1,266 of 1,329 people found the following review helpful
This review is from: Unbroken: A World War II Story of Survival, Resilience, and Redemption (Hardcover)
Vine Customer Review of Free Product (What's this?)
Louis Zamperini? Who is he? Laura Hillenbrand's near 500-page reply will answer the question not only once, but for all. He is the California boy who was a kleptomaniac. He is the running prodigy who competed at Hitler's Berlin Olympics, shook hands with the Fuhrer, and was almost shot by Nazi guards for stealing a Nazi souvenir. He is the American serviceman who entered the Pacific theater, crashed into the sea, and spent a harrowing forty-odd days floating on a disintegrating raft circled by aggressive sharks, scorched by a relentless sun, and gnawed to the bone by an inescapable hunger.
Who is Louis Zamperini? He is a man who overcame all THAT only to be "rescued" by the wrong side -- the Japanese. He is the man who went from being a prisoner of starvation and sharks that actually leaped up and tried to snatch him out of the foundering raft to being a prisoner of Japanese guards who were every bit as predatory as the great white of the seas. He is the man who was beaten every day by a particular Japanese corporal named Mutsuhiro Watanabe, a.k.a. "the Bird." He is, in short, the Unbroken One -- the man who kept getting up, coming back, rebounding, and holding on to the tenuous thread that connected him with life and hope, past any duration that any of us could possibly imagine. And, as YOU can imagine, his story is compelling. In fact, in the capable hands of Laura Hillenbrand, author of SEABISCUIT, it reads like a thriller, a page-turner, a fictional product of a keenly talented mind -- proving once again that truth can trump fiction when it comes to stories and mankind's love of hearing them.
When you reach the end of this man's incredible journey, you will be awed by the scope of Hillenbrand's writing. It is clear that she did a vast amount of research -- reading letters, telegrams, newspaper clippings, radio transcripts, etc., AND interviewing not only Zamperini himself, but his family members, friends, surviving fellow servicemen, and even Japanese captors. Woven in her biography are many statistics and facts from the history of World War II as well. You will learn about the science of survival -- why certain men live and certain men die -- and about the strengths and weaknesses of America's planes that carried servicemen over the vast distances of the Pacific Ocean. You will learn about the war strategy, the Japanese culture and its effects on treatment of POWs as well as on conducting (and refusing to surrender in) a war to the bitter end. And, sadly, you will learn about the aftermath of war in Japan.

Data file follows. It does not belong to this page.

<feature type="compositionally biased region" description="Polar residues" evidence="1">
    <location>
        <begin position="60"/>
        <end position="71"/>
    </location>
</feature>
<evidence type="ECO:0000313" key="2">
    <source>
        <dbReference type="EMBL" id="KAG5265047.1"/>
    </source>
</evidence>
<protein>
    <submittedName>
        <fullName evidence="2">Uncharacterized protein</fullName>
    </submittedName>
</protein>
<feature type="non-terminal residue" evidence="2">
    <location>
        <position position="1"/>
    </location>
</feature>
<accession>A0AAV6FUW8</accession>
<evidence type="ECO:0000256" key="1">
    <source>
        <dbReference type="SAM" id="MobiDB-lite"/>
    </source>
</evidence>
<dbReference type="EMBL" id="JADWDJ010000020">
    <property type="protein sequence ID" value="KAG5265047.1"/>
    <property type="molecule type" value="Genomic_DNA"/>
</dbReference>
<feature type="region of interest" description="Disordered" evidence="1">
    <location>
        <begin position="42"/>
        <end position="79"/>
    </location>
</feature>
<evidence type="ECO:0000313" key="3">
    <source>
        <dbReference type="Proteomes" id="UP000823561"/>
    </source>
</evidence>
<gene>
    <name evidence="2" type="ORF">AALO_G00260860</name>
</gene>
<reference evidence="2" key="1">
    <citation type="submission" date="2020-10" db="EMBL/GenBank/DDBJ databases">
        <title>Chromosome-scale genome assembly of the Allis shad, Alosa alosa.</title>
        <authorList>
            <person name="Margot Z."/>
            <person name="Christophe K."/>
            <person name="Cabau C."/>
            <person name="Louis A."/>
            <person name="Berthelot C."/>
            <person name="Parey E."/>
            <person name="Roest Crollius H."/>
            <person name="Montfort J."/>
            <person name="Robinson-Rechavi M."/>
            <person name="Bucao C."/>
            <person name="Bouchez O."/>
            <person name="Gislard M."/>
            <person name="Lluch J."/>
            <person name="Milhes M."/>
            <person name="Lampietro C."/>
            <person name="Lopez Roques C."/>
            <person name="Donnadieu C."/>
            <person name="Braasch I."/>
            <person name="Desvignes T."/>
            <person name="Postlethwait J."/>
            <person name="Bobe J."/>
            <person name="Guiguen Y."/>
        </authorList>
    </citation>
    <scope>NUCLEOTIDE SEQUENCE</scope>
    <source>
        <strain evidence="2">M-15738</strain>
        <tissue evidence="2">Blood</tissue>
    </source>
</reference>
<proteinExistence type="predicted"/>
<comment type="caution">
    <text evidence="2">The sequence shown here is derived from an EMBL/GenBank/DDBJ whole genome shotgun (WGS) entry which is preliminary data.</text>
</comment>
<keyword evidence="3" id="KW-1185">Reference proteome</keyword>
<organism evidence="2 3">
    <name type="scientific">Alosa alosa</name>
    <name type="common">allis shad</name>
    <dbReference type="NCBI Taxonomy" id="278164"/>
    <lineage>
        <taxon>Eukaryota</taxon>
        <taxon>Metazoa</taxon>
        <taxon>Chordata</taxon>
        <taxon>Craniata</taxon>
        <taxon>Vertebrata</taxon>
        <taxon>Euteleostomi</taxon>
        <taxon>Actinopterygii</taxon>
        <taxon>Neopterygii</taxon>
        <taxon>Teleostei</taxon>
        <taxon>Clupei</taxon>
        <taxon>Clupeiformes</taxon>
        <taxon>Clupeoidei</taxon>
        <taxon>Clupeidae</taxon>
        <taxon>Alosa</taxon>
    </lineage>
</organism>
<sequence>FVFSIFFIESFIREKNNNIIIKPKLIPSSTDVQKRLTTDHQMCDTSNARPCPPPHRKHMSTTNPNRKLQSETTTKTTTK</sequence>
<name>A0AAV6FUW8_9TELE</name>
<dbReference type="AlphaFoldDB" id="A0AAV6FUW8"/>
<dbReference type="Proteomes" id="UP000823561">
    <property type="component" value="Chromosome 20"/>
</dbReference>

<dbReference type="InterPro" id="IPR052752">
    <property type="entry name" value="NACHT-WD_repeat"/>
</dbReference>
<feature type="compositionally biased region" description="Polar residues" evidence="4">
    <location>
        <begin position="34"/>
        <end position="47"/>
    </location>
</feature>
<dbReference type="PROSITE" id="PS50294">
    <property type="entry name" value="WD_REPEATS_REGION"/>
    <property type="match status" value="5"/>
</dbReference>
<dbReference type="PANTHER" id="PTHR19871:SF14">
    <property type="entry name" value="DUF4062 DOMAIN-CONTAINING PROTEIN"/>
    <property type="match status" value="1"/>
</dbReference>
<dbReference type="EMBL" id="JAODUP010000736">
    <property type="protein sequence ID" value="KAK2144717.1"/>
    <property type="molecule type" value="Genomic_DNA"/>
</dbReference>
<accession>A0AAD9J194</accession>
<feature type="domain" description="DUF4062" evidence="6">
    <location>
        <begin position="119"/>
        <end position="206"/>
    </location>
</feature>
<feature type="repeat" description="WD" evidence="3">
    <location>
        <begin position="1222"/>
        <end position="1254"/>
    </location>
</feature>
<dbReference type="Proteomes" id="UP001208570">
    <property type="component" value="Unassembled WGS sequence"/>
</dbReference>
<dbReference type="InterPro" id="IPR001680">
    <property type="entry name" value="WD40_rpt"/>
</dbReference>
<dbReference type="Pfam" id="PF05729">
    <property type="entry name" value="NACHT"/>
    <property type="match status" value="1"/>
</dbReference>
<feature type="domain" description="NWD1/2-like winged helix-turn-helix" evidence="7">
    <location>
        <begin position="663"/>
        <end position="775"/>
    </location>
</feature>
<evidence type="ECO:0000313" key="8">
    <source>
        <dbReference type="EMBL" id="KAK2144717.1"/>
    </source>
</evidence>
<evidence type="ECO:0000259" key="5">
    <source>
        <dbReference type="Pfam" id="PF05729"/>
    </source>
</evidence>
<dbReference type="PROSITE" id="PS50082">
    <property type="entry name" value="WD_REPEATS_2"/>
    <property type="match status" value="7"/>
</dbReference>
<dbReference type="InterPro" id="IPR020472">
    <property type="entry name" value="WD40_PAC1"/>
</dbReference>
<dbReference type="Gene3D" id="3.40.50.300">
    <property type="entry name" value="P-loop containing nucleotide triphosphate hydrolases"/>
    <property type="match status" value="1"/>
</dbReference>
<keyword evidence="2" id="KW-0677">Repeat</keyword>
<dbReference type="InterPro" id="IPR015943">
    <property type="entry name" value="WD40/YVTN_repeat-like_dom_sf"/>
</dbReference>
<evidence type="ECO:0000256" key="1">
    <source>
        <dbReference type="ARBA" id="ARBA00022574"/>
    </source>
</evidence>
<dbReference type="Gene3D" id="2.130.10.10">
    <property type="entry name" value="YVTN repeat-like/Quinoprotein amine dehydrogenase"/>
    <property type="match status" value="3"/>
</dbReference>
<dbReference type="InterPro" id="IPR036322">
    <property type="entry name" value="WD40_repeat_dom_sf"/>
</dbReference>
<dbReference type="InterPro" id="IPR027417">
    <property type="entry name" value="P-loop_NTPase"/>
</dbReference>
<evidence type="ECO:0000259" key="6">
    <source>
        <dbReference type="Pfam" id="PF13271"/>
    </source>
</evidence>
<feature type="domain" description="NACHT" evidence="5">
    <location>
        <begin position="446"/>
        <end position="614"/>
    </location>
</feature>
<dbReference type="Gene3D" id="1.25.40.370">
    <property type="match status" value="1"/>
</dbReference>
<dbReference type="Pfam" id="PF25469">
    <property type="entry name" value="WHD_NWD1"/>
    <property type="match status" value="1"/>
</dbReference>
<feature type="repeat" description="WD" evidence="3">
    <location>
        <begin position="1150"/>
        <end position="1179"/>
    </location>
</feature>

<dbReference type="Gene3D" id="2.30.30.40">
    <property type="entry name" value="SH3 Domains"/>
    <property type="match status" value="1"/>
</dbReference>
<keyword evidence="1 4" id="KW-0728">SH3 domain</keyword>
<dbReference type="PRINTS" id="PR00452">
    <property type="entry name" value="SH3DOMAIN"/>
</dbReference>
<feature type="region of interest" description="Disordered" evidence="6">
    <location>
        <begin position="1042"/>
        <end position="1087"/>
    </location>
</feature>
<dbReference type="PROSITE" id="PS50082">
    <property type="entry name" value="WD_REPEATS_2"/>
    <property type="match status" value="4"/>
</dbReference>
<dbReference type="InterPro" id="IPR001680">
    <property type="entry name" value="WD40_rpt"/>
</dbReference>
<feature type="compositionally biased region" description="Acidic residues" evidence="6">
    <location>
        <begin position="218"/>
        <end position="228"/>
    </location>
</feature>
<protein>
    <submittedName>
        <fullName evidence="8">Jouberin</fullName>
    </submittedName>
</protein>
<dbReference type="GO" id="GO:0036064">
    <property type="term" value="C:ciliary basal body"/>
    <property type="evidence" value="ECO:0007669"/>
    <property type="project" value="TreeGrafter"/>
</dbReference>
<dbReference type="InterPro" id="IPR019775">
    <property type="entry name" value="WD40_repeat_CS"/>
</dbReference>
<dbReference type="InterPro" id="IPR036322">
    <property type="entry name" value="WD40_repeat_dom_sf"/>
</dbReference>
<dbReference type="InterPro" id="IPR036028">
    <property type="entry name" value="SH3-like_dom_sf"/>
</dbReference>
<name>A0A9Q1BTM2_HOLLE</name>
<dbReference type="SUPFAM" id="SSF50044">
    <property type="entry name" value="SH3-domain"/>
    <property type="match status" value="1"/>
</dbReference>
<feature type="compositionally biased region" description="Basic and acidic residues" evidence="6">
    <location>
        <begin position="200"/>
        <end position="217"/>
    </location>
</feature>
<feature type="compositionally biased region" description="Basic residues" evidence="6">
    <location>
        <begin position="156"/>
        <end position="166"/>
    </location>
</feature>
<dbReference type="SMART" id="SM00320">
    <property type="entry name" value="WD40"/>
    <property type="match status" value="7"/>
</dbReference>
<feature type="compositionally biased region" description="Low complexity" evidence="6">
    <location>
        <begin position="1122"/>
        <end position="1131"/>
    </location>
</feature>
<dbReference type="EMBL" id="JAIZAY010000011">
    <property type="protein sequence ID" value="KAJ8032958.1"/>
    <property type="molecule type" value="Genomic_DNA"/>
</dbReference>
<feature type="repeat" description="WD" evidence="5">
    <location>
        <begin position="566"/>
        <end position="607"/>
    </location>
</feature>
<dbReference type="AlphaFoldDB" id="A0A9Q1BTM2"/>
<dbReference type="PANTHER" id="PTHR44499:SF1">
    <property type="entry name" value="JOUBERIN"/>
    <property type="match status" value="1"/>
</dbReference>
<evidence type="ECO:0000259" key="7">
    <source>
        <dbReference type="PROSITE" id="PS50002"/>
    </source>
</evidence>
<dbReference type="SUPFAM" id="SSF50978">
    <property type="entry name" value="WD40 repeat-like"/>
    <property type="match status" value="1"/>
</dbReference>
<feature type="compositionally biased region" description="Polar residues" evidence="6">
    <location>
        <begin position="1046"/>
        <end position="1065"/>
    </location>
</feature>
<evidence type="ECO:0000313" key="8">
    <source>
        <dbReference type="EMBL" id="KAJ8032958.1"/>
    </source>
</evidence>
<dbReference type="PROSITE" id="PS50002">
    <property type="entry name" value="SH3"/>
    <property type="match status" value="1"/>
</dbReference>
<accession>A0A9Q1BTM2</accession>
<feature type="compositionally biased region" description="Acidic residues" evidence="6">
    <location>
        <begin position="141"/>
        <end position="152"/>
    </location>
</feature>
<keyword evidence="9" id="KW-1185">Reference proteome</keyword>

It's all here, bigger than life, packed into the small frame of one man from Torrance, California -- a man that could, and did, live to tell about a page in history we hope never to repeat. Both a personal tale of redemption and resilience, UNBROKEN is destined to become a classic in the category of narrative nonfiction. Ordinarily I'm a fiction guy, but I was spellbound from the start. Honest. Give it a try. It's big, but reads small. I think, when you reach the end, you, too, will sing its (and Louie's) praises (at 93, Zamperini is still alive and still "Unbroken"!).
Sort: Oldest first | Newest first
Showing 1-10 of 21 posts in this discussion
Initial post: Nov 4, 2010 7:33:51 AM PDT
Nancy Mc says:
Thanks for this review. I will definitely read this book.
Posted on Nov 5, 2010 11:14:52 AM PDT
M. Stephens says:
It's a pleasure to read a thorough, well-written, literate review that in a few paragraphs gives a clear idea of what the book's about. I'll definitely get hold of a copy.
Posted on Nov 15, 2010 3:03:09 PM PST
Steven James says:
What a thoughtful, well-written review. I have just ordered UBROKEN based upon your advice.
Posted on Nov 29, 2010 8:42:10 AM PST
Mrs. R. says:
Great review! Thanks!
Posted on Nov 29, 2010 9:29:19 PM PST
David M says:
Thanks for a insightful, detailed .. tell-it-like-it-is book. I've read many WWII historical accounts (i,e. Helmet for my Pillow etc) and just wasn't up to reading another one. But I think I will put this on my list - once I can get it at the library.
Posted on Dec 2, 2010 4:30:19 PM PST
I just got this book for my father, Louis.. a WWII air force veteran himself of the Pacific, 89! I look forward to his review and enjoyed yours! :)
In reply to an earlier post on Jan 1, 2011 3:10:38 AM PST
Ken C. says:
Thanks for the kind words, everyone. I hope you (or whomever you bought the book for) enjoy it as much as I did!
Posted on Jan 16, 2011 5:51:45 AM PST
Ken--a powerful review. Bravo. OK, already--you sold me! ;-->>>
Posted on Mar 20, 2011 3:36:39 PM PDT
R. Rogers says:
Well written review. I started to write one but yours said it all and said it perfectly!!! WELL DONE!!!!!
In reply to an earlier post on Mar 26, 2011 12:40:32 PM PDT
Ken C. says:
Thank you, switterbug and R. Rogers, for taking the time to leave such positive notes!